details about THe beer we're serving on the green today...
Feats of Strength - Festbier
Although Oktoberfest started in 1810, this style didn’t emerge and replace the Marzen until the 1990’s. Essentially, it’s a more pale and slightly hoppier version of the Marzen made to be “less filling”. It’s officially the only beer served at the Munich Oktoberfest every year.
This version has an aroma of light sourdough bread and earthy noble hops that pair wonderfully with light malty flavors which fade to fresh dough before ending on a crisp, clean note.
Black Flannel is elated to make our version of this celebrated style for our very own Oktoberfest here in Essex.
Marzen - Old Style Oktoberfest Amber Lager
Sometimes referred to as an Oktoberfest in the states, the Märzen is an amber, malty Bavarian lager meant to be drunk by the liter. It was the official beer at Munich’s Oktoberfest for over a century (1870s-1990) before it was replaced by the lighter-colored Festbier, which was thought to be more drinkable. This beer features strong notes of bread crust and toast, but remains dangerously drinkable at 5.8%. The smooth body mixed with a complex lingering malt character make this a crushable yet flavorful lager. Starts malty and sweet, but finishes semi dry.
Black Flannel's version has a toasty and bready malt character, subtle noble hops for balance, and a mouthfeel that makes this traditional Bavarian lager way too easy to drink.
Braunbier - Munich Dunkel
Black Flannel’s Braunbier is the epitome of the Munich Dunkel style. Brewed with traditional ingredients and a traditional mash process, this beer should taste very similar to what you would purchase in Bavaria. “Braunbier” is a callback to the original name for this style before it got the “Dunkel” name. Aroma features rich bready malt, toast, and nuts with very light chocolate. Chocolate & subtle roast give way to a semi-sweet, crisp finish on the palate. A dangerously easy-drinking beer.
Napravnik - Czech Amber Lager
Aroma is dominated by earthy hops and scents reminiscent of molasses cookies, with hints of honey comb, toasted muffin, and black cherry. On the palate is a subtly sweet, malty flavor saddled by an assertive yet inviting bitterness before finishing clean, crisp, and refreshing. This Bohemian beverage is modeled after the Bavarian style Vienna Lager. Polotmavý, as the Czechs call it, literally translates to semi dark.
Janacek - Czech Dark Lager
A robust take on the Czech Dark Lager style just in time for the colder months. This beer has aromas reminiscent of cold brewed coffee, cola, and bread crust. On the palate we have a pleasant maltiness, earthy hops, and a surprisingly clean finish relative to its color. This beer’s namesake, Leoš Janáček, is a famous Czech composer who dedicated his life to learning about folk music from the rural reaches of the Czech Republic and writing music inspired by it. Na Zdravi!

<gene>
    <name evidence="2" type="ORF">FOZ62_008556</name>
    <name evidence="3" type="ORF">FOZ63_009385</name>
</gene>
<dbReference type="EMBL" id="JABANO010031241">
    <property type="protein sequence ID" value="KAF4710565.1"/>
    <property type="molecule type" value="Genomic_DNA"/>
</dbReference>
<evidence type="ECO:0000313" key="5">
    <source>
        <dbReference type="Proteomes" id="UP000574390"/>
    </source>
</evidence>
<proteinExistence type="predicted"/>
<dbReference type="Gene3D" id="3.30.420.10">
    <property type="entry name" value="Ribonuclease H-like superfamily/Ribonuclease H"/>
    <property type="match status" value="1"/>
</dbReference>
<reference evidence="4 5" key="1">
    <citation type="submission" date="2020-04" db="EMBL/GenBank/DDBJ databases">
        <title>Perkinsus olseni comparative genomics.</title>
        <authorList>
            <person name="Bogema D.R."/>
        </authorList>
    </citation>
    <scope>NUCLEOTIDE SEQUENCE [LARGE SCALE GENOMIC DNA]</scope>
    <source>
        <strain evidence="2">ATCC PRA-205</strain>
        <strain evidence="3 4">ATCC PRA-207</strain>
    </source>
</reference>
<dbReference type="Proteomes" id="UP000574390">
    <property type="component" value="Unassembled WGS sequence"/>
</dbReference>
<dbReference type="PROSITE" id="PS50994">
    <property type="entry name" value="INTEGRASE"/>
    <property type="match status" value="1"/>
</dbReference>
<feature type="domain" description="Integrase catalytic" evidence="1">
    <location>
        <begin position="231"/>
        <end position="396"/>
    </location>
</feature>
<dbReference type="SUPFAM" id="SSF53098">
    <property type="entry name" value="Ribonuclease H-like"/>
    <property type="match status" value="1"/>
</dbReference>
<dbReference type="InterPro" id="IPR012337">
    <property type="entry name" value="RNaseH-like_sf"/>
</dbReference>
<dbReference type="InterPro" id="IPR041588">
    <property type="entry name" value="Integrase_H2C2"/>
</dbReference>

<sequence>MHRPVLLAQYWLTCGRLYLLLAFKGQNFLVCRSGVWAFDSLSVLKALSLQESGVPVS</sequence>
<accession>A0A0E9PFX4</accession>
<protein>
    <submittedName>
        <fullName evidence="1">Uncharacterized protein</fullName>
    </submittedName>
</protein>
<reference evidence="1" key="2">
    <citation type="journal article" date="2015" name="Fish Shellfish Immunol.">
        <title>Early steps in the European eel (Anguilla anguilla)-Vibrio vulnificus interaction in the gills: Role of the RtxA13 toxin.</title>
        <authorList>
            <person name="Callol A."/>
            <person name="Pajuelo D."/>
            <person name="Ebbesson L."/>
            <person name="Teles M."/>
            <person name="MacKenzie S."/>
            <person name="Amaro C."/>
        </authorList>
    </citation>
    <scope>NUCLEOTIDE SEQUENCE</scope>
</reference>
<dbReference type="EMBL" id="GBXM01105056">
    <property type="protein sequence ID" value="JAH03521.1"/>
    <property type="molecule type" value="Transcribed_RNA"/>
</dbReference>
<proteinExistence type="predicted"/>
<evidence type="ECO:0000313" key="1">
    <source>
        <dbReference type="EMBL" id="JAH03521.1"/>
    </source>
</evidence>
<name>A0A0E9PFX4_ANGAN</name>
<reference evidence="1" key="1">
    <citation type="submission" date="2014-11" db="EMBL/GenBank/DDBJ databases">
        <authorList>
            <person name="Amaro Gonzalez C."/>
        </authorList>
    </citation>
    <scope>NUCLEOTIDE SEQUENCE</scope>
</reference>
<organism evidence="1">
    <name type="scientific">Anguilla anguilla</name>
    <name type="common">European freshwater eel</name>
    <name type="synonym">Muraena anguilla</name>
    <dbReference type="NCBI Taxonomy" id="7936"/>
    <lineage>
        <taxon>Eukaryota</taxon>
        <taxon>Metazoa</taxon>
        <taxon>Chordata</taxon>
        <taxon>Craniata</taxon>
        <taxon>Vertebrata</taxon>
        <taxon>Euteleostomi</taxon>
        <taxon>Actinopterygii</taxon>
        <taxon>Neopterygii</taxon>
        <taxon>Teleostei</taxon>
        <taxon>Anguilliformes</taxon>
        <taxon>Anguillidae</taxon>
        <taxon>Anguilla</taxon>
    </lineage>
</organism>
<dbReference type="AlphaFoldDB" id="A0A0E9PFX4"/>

Dent Head - Kolsch-style Ale
Straw-colored, light-bodied, and easy-drinking with malt notes of cracker and bread dough, spicy noble hops, and subtle fruitiness from the yeast. One of the harder styles to get right because there’s very little malt and hop aroma to hide behind. Cologne brewers were some of the first to organize into a brewer’s guild in the middle of the 14th century, and they’ve remained a brewing center on the Rhine ever since. Dent Head is inspired by the style, and it’s a highly drinkable beer with light corny sweetness and very low noble hop bitterness for balance.
Wortspiel Smoked Marzen
Collaboration with Collaborative Brewing Co, Wortspiel is German for Word Play. A lovely and complex aroma that brings together fresh baked bread crust, molasses cookies, and delicate malt smokiness. Medium-low body on the palate with a subtle smokey presence that fades pleasantly into soft bready malts on the finish. This crisp, complex, and subtly smoky lager makes for a refreshing adventure!
Black Flannel Pilsner
Hop-focused German-style Pilsner brewed with German malt and hops. We open fermented this beer, which was then naturally carbonated for a smooth, soft mouthfeel. Pilsner is often mistaken as a light, malty beer in America—ours sticks to the historical tradition of a moderately bitter lager with floral and crackery notes that is, most importantly, outrageously drinkable.